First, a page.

Peter Riddell has suggested that David Cameron's pledge to take Tory MEPs out of the European People's Party is the first big mistake of his likely leadership. Mr Cameron made his pledge after Liam Fox put the issue on the agenda, in September.
David Davis - perhaps because he couldn't risk the defection of early Europhile backers like Ian Taylor - refused to match the pledge and some of his supporters have suggested the issue is totemic. Mr Davis has attempted to establish his own Eurosceptic credentials with commitments on fishing policy and a double-referendum commitment to repatriate powers from Brussels.
Mr Riddell believes that outside of the EPP Britain's Conservative MEPs would have no natural, mainstream allies. They would, he predicts, "languish amid a rag-bag of fringe parties, including nationalists and racists". Mr Riddel predicts that the grouping of Tory MEPs will split:
"A clear majority of the 26-strong group at Strasbourg opposes a divorce, not least because they committed themselves at the European elections last year to remaining linked to the EPP until 2009. Most of this majority are sceptics, with only a tiny handful of Europhiles. This is completely separate from Mr Cameron’s general Eurosceptic stance, which most of the MEPs back."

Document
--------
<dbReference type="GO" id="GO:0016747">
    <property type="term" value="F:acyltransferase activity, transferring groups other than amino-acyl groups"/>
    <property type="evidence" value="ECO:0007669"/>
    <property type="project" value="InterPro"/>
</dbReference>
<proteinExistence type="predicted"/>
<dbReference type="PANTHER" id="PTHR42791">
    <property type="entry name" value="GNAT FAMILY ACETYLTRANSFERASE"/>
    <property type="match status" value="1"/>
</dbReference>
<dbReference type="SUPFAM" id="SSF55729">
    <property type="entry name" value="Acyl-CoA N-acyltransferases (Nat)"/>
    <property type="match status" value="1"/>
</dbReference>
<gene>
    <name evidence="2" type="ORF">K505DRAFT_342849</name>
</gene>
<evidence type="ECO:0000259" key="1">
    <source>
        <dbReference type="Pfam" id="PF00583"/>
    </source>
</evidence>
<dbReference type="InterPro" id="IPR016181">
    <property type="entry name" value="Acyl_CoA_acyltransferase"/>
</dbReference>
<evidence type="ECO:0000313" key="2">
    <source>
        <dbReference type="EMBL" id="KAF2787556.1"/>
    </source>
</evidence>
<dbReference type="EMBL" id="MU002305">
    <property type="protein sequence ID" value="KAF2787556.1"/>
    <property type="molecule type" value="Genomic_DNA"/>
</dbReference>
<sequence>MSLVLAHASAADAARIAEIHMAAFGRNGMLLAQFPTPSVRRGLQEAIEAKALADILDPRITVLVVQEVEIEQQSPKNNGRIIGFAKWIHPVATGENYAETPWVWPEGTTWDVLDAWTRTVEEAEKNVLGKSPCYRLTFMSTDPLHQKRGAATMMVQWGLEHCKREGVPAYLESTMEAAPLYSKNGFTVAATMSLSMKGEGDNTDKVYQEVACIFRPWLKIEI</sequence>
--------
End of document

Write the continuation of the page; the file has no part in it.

Mr Riddell may be right in saying that a majority of Conservative MEPs oppose the policy change. In reality, however, Tory MEPs are divided into rough thirds on the issue. One-third enthusiastically want out of the EPP grouping and association with its federalist, pro-euro agenda. These include Daniel Hannan and Martin Callahan. Mr Callahan has said that "leaving the EPP is the one hard, bankable commitment to have come out of this leadership campaign". One-third, including Sir Robert Atkins, fervently support the alignment with the EPP and Europe's other mainstream centre-right parties. And the remaining third will go along (perhaps reluctantly) with whatever the new party leader requires.